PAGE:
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Given a data.table, I would like to subset the items in there quickly. For example:

dt = data.table(a=1:10, key="a")
dt[a > 3 & a <= 7]

This is pretty slow still. I know I can do joins to get individual rows but is there a way to fact that the data.table is sorted to get quick subsets of this kind?

This is what I'm doing:

dt1 = data.table(id = 1, ym = c(199001, 199006, 199009, 199012), last_ym = c(NA, 199001, 199006, 199009), v = 1:4, key=c("id", "ym"))
dt2 = data.table(id = 1, ym = c(199001, 199002, 199003, 199004, 199005, 199006, 199007, 199008, 199009, 199010, 199011, 199012), v2 = 1:12, key=c("id","ym"))

For each id, here there is only 1, and ym in dt1, I would like to sum the values of v2 between current ym in dt1 and the last ym in dt1. That is, for ym == 199006 in dt1 I would like to return list(v2 = 2 + 3 + 4 + 5 + 6). These are the values of v2 in dt2 that are equal to or less than the current ym (excluding the previous ym). In code:

expr = expression({ #browser();
 cur_id = id; 
 cur_ym = ym; 
 cur_dtb = dt2[J(cur_id)][ym <= cur_ym & ym > last_ym]; 
 setkey(cur_dtb , ym);
 list(r = sum(cur_dtb$v2))
})

dt1[,eval(expr ),by=list(id, ym)]
share|improve this question
3  
I don't see how this is slow at all? It took 0.28 sec using system.time on a data.table of 10 million rows. – Señor O Jul 5 '13 at 18:38
    
yes but if you have to do this 100,000 times, that's slow! i might have to come up with a different alg for what i'm doing. – Alex Jul 5 '13 at 18:48
    
Are you using a for loop? – Señor O Jul 5 '13 at 18:51
1  
no, i'm not. let me put an example up. – Alex Jul 5 '13 at 18:52
    
Your example doesn't run at all for me. :/ – joran Jul 5 '13 at 19:12
up vote 4 down vote accepted

To avoid the logical condition, perform a rolling join of dt1 and dt2. Then shift ym forward by one position within id. Finally, sum over v2 by id and ym:

setkey(dt1, id, last_ym)
setkey(dt2, id, ym)
dt1[dt2,, roll = TRUE][
       , list(v2 = v2, ym = c(last_ym[1], head(ym, -1))), by = id][
       , list(v2 = sum(v2)), by = list(id, ym)]

Note that we want to sum everything since the last_ym so the key on dt1 must be last_ym rather than ym.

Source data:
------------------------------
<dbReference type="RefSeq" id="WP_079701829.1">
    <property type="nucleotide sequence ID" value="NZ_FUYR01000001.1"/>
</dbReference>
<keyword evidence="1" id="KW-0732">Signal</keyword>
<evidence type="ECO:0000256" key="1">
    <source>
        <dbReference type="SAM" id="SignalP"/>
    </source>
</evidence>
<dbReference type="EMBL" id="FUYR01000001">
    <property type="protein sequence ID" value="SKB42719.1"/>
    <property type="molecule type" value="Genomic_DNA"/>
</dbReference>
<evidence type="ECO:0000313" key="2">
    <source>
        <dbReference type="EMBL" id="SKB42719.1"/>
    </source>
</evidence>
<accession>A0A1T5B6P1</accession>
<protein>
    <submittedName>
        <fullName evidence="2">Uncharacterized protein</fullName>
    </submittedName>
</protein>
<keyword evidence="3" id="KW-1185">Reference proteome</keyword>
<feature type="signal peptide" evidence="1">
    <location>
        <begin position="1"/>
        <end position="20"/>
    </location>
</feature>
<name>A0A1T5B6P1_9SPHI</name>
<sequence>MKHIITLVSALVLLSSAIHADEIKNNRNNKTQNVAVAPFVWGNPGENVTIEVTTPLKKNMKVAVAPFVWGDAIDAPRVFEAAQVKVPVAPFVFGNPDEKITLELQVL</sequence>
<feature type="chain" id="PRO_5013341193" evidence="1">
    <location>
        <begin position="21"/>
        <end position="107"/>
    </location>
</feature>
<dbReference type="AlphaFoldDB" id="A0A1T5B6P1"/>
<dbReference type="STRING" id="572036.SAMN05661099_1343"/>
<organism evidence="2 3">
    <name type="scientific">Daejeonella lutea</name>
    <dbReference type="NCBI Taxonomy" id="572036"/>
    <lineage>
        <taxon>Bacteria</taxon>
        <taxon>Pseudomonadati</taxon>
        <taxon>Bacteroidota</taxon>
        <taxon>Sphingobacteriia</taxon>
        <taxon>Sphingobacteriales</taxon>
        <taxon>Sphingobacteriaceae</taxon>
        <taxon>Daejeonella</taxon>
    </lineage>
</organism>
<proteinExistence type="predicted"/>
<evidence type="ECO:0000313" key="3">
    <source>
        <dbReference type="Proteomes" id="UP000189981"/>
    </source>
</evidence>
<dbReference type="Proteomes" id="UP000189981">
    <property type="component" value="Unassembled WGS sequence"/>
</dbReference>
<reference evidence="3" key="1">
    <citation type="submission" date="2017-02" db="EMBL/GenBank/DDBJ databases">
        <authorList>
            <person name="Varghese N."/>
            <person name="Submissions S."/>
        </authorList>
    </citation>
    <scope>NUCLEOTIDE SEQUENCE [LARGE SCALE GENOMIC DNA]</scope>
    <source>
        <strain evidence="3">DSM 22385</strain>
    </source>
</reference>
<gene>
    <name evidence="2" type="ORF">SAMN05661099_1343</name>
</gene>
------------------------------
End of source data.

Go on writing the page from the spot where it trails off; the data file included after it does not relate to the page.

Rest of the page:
The result is:

   id     ym v2
1:  1 199001  1
2:  1 199006 20
3:  1 199009 24
4:  1 199012 33

UPDATE: correction

share|improve this answer
    
sorry, i'm a bit confused by all the setkey expressions.. those don't look correct...? – Alex Jul 5 '13 at 20:14
    
I have fixed them to correspond to what I was actually using and added some explanation. – G. Grothendieck Jul 5 '13 at 20:25

Regardless of the fact that data.table is sorted, you will be limited to the amount of time it takes to evaluate a > 3 & a <= 7 in the first place:

> dt = data.table(a=1:10000000, key="a")
> system.time(dt$a > 3 & dt$a <= 7)
   user  system elapsed 
   0.18    0.01    0.20 
> system.time(dt[,a > 3 & a <= 7])
   user  system elapsed 
   0.18    0.05    0.24 
> system.time(dt[a > 3 & a <= 7])
   user  system elapsed 
   0.25    0.07    0.31

Alternative approach:

> system.time({Indices = dt$a > 3 & dt$a <= 7 ; dt[Indices]})
user  system elapsed 
0.28    0.03    0.31 

Multiple Subsets

There can be a speed issue here if you break up factors on an ad hoc basis rather than doing it all at once first:

> dt <- data.table(A=sample(letters, 10000, replace=T))
> system.time(for(i in unique(dt$A)) dt[A==i])
   user  system elapsed 
   5.16    0.42    5.59 
> system.time(dt[,.SD,by=A])
   user  system elapsed 
   0.32    0.03    0.36
share|improve this answer
    
just posted an example, maybe you can think of a better way to do this – Alex Jul 5 '13 at 19:07

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